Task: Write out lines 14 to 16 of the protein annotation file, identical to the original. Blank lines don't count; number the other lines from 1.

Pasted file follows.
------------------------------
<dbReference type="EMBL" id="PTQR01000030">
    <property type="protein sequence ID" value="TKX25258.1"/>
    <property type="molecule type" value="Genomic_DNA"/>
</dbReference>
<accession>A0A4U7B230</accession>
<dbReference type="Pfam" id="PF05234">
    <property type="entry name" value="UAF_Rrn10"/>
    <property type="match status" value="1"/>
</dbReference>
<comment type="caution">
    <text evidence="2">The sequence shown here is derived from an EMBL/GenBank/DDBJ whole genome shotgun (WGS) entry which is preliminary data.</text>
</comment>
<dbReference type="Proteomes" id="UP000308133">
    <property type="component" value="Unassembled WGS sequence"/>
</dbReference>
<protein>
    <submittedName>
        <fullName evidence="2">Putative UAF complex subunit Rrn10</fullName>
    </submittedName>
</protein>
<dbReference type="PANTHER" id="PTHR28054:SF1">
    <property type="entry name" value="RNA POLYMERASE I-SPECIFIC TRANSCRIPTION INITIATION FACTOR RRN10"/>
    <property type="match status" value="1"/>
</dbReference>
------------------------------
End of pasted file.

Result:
    <property type="component" value="Unassembled WGS sequence"/>
</dbReference>
<protein>